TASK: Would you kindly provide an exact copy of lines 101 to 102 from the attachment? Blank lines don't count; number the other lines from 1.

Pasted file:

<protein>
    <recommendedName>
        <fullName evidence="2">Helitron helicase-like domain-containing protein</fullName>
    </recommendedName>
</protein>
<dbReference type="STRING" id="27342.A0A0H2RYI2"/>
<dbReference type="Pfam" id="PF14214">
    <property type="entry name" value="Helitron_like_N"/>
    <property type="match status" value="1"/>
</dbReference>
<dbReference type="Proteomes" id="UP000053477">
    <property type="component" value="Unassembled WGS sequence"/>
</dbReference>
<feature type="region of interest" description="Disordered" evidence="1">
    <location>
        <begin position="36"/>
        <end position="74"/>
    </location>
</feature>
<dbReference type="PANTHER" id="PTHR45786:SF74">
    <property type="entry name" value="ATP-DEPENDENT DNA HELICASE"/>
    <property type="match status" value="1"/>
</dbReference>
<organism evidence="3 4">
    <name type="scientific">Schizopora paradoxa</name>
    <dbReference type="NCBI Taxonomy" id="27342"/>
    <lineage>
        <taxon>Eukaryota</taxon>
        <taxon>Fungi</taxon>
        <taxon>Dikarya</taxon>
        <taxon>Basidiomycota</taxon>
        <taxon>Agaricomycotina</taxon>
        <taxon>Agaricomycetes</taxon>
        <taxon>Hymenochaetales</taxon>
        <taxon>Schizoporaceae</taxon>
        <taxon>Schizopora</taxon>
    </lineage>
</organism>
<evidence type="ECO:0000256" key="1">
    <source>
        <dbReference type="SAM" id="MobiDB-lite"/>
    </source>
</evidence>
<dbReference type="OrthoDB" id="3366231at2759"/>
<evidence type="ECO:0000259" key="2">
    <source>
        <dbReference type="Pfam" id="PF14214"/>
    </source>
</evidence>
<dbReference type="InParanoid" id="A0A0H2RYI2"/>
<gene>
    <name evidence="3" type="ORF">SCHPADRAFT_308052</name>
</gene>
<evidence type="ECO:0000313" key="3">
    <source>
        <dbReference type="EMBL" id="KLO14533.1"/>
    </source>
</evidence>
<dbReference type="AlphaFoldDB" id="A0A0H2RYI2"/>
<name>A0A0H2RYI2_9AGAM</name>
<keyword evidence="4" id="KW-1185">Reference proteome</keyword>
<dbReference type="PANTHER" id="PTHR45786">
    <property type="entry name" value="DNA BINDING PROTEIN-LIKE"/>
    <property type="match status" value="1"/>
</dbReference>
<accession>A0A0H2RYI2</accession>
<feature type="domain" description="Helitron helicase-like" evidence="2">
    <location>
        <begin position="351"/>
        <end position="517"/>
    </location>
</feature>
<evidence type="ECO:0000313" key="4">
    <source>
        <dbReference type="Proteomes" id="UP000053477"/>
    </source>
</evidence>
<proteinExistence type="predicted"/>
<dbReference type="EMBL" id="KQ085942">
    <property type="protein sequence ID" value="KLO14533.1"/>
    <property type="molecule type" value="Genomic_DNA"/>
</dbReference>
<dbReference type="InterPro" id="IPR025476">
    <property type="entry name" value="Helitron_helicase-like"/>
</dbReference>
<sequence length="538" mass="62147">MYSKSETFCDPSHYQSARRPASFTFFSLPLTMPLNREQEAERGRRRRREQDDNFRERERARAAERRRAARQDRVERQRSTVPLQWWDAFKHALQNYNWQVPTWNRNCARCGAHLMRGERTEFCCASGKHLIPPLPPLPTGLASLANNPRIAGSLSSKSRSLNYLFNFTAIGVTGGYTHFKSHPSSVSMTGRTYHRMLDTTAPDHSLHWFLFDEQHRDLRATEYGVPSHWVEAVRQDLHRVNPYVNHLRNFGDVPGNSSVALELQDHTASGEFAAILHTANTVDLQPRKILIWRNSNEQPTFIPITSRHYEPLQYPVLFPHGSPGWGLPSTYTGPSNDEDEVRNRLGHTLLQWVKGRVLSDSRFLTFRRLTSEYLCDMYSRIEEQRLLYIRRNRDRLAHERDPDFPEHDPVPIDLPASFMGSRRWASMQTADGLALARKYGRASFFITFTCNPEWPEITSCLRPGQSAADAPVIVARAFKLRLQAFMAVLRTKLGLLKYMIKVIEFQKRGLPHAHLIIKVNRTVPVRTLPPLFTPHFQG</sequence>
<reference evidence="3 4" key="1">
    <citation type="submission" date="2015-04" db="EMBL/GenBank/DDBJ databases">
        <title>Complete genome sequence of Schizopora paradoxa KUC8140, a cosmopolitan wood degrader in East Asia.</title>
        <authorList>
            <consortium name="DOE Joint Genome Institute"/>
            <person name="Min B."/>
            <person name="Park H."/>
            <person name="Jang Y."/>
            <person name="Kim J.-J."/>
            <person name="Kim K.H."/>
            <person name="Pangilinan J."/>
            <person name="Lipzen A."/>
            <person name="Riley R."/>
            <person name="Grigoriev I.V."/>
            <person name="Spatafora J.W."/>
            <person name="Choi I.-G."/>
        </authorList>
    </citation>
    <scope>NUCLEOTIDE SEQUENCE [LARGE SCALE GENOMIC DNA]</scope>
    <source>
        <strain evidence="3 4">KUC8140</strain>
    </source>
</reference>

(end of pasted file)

            <person name="Spatafora J.W."/>
            <person name="Choi I.-G."/>